Friday, January 30, 2009

Ethics of War, part 2

In continuing the discussion of ethics in war, I want to now focus on the decision to enter war. War by definition causes loss of life, usually both civilian and military. So when is it justifiable, and when is it not?

I initially looked for a definition to post for why a country has a military to begin with, but definitions available are either vague (e.g. webster's) or uncited (e.g. wikipedia). Given that, all that follows is from my head, so feel free to disagree as you see fit.

Almost every country has a military of some sort, with the number 1 goal of protecting it's people from outside attackers. Thus, there's usually a Department of Defense or such put in charge. So, if a country is attacked by invading forces on its sovereign territory, it seems necessary to engage in war to defend itself. Yet this is only a clear cut decision when there's an immediate threat on your home turf that must be stopped, with a recognizable foreign army playing by a set of international rules. What happens when you're attacked on foreign soil, such has been the case with embassy bombings of the US throughout the world? If you're being attacked sporadically, does it still count as an imminent threat? And if you knew your country was going to be attacked tomorrow, would it be morally justifiable to preemptively strike?

Now, there's also the diplomatic approach to solving conflict, without engaging in an all out war. Obviously, diplomacy takes fewer lives than war, and thus a quick diplomatic solution would be preferable. Yet in the case of an invading army, talking will do little if they gain control of your cities. In the case of isolated attacks, how long does one hold off military response while pursuing diplomatic pressure? Even in negotiations, prior military restraint might decrease your country's standing and thus negotiating ability. Depending on the point in history and location in the world, willingness to negotiate may be seen as a strength or a weakness. Additionally, if your "enemy's" goal is to destroy your country, can you really even negotiate?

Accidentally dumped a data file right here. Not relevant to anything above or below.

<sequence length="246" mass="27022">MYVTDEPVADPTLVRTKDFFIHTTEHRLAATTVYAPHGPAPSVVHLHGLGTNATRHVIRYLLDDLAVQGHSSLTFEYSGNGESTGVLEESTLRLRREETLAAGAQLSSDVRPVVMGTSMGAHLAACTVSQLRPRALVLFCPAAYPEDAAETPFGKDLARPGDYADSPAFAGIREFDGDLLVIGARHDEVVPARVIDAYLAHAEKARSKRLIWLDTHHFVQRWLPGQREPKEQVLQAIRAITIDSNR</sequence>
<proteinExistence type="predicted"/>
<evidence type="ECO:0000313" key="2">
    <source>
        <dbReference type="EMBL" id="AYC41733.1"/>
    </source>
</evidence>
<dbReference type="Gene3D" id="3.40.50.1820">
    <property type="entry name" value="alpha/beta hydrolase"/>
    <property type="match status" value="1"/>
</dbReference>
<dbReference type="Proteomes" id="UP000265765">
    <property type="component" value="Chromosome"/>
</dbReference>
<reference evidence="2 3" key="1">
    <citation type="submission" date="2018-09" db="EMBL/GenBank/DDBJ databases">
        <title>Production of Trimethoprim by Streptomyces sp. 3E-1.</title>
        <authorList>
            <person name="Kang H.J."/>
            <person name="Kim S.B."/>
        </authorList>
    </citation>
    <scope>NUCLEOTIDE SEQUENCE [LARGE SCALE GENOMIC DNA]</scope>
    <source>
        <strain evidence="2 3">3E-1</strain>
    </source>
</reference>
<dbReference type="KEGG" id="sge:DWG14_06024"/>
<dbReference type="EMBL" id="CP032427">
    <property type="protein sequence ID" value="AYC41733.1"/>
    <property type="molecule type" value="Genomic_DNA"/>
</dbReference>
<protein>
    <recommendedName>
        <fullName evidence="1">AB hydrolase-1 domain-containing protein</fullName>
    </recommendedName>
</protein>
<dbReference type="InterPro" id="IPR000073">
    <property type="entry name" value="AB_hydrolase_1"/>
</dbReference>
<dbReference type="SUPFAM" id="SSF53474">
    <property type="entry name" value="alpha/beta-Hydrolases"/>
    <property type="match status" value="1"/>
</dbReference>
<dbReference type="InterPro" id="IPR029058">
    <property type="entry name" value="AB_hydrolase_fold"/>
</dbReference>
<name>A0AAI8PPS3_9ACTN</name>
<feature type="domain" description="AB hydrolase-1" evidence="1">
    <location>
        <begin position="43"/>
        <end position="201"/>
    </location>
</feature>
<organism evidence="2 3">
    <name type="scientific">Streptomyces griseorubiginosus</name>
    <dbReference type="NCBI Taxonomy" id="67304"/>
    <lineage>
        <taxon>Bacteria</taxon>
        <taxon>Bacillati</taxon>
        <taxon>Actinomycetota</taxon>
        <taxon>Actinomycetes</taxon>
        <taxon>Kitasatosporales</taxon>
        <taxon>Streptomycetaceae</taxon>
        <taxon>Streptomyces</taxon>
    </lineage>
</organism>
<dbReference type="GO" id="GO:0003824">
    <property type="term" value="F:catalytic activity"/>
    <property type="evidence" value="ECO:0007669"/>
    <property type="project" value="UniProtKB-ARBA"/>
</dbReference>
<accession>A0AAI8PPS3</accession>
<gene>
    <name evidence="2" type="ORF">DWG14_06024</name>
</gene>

Lastly, when living in a country with one of the world's strongest military powers, don't we have a responsibility to use our might to protect those who cannot defend themselves? With genocides in Rwanda, Darfur, etc, one might see us obligated to be engaged around the world, as a moral police force of sorts, even though it risks the lives of our citizens. If we take this premise of moral responsibility, yet the need for our intervention exceeds our ability, how do we decide where to deploy our soldiers? In deciding between two equally justified engagements, is it ethical to be selfish and choose the one that might bring financial benefit to us? Or does that cross the line of risking our lives for financial gain?


matt said...

these questions don't lend themselves to short comments in reply :P

Amanda Z said...

so pick a question, and don't try to be brief :)